“The existing structure was built back in the 1970s, and it actually looks and feels like it was built in the 1970s. So, we have to get that up to speed with the rest of the airport. If you walk all the way from the end of Terminal A all the way up to the central terminal, you’ll find it has a certain feel. However, when you go to B, C, and D, it is not up to par, especially (the North Satellite).”
Over the next five years, the Port of Seattle estimates it will spend $1.9 billion between a myriad of major airport improvements are like the expansion and redesign of the North Satellite. Also on the horizon are reconstruction of the center runway, a possible addition of dining space in the central terminal, and a centralized baggage system that would ensure passengers could take their bags to any ticket counter, confident their bag would make it onto their flight. However, perhaps the crown jewel of these major projects is the new International Arrivals Facility, which broke ground in August.
Since 2004, the mid-day peak congestion in the current International Arrivals Facility has increased by 116 percent, with as many as 1,200 passengers arriving within a single hour on flights from across the world, all waiting to clear Customs. This often can lead airlines to hold passengers onboard aircraft after lengthy overseas flights while waiting for room at a gate or for Customs lines to thin out.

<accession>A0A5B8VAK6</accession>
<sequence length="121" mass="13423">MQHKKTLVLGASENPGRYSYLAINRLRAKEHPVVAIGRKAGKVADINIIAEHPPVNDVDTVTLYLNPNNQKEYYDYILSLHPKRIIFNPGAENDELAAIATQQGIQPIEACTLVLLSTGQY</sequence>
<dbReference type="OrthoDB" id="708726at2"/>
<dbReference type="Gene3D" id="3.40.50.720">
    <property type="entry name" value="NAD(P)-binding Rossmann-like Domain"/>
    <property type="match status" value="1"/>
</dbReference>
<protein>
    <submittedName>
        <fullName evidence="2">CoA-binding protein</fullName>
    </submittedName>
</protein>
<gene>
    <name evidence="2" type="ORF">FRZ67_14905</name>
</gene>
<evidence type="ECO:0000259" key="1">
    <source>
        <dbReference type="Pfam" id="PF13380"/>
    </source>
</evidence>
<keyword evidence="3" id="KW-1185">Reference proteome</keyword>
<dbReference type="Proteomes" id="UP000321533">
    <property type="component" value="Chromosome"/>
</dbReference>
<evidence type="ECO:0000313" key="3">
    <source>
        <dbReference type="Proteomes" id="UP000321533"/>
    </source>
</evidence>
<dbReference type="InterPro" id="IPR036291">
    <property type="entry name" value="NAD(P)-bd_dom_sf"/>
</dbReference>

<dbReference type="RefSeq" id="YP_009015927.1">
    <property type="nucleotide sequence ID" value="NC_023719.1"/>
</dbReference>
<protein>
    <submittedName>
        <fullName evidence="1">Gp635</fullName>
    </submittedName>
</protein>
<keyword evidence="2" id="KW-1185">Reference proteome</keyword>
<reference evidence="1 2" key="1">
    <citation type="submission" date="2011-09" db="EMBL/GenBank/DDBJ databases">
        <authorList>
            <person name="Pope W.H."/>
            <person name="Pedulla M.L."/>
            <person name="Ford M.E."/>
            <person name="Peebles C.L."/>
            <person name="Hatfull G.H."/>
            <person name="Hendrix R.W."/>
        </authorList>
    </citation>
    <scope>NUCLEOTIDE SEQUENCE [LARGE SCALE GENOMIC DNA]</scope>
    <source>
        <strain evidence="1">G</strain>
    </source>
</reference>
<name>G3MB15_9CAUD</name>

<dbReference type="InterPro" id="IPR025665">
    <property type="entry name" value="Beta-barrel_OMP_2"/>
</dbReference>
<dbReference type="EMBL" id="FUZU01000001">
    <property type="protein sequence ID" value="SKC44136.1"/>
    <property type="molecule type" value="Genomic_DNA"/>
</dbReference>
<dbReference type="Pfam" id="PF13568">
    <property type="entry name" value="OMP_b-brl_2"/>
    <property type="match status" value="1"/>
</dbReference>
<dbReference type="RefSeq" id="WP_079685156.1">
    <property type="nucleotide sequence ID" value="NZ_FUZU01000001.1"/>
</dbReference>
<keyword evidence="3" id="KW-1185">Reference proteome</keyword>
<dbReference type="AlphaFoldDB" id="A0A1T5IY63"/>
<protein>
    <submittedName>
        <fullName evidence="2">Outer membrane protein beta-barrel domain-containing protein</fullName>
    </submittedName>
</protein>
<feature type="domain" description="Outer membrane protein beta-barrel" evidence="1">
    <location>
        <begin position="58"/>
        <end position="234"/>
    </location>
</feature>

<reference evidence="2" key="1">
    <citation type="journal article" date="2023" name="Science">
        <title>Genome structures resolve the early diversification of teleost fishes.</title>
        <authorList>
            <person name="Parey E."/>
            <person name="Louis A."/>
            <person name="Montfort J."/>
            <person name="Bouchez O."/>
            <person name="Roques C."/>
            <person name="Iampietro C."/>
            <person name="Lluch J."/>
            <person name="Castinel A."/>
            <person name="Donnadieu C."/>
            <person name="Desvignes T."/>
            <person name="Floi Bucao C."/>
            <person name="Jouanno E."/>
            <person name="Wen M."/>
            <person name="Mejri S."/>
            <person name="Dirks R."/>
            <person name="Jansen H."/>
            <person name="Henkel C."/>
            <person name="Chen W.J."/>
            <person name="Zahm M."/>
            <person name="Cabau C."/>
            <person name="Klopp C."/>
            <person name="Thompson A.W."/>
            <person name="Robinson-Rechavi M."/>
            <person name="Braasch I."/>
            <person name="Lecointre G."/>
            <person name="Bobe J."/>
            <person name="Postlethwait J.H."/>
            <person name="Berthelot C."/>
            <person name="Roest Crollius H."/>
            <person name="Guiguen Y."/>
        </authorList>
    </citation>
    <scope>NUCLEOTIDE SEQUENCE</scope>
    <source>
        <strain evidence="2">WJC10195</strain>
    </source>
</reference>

The new facility, which is slated for completion in 2019, will address these problems in a functional, albeit interesting, way. “We are going to have a real iconic bridge going from this new facility over into the existing satellite,” Lyttle said. “It is going to be 85 feet high, and it is going to span 900 feet across the taxi-way so the jumbo jets will actually be taxiing under it.”
As these short- and long-range projects come to fruition, travelers will likely experience some of the minor growing pains that come with progress. However, these upgrades, coupled with the experienced staff working behind the scenes, keeping passengers safe and fed, will have Sea-Tac sailing into less turbulent skies in the years to come.